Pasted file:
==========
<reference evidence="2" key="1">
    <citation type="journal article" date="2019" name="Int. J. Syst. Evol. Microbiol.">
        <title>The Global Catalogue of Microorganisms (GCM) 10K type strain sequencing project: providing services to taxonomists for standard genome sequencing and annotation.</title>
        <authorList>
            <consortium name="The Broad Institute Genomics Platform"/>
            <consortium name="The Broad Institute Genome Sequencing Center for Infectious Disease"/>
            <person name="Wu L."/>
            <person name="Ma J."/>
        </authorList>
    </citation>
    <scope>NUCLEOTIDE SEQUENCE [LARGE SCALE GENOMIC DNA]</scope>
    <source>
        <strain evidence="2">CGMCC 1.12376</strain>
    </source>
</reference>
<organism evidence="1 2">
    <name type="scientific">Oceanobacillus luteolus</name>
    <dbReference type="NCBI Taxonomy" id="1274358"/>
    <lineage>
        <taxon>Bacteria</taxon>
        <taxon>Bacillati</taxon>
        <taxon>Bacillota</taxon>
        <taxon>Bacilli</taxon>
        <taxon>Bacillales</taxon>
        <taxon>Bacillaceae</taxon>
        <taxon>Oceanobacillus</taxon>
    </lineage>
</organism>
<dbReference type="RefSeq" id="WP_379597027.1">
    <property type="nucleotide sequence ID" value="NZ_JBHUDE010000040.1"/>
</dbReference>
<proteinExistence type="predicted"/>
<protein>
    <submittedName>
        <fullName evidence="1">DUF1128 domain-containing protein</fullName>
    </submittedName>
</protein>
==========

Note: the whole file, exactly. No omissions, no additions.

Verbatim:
<reference evidence="2" key="1">
    <citation type="journal article" date="2019" name="Int. J. Syst. Evol. Microbiol.">
        <title>The Global Catalogue of Microorganisms (GCM) 10K type strain sequencing project: providing services to taxonomists for standard genome sequencing and annotation.</title>
        <authorList>
            <consortium name="The Broad Institute Genomics Platform"/>
            <consortium name="The Broad Institute Genome Sequencing Center for Infectious Disease"/>
            <person name="Wu L."/>
            <person name="Ma J."/>
        </authorList>
    </citation>
    <scope>NUCLEOTIDE SEQUENCE [LARGE SCALE GENOMIC DNA]</scope>
    <source>
        <strain evidence="2">CGMCC 1.12376</strain>
    </source>
</reference>
<organism evidence="1 2">
    <name type="scientific">Oceanobacillus luteolus</name>
    <dbReference type="NCBI Taxonomy" id="1274358"/>
    <lineage>
        <taxon>Bacteria</taxon>
        <taxon>Bacillati</taxon>
        <taxon>Bacillota</taxon>
        <taxon>Bacilli</taxon>
        <taxon>Bacillales</taxon>
        <taxon>Bacillaceae</taxon>
        <taxon>Oceanobacillus</taxon>
    </lineage>
</organism>
<dbReference type="RefSeq" id="WP_379597027.1">
    <property type="nucleotide sequence ID" value="NZ_JBHUDE010000040.1"/>
</dbReference>
<proteinExistence type="predicted"/>
<protein>
    <submittedName>
        <fullName evidence="1">DUF1128 domain-containing protein</fullName>
    </submittedName>
</protein>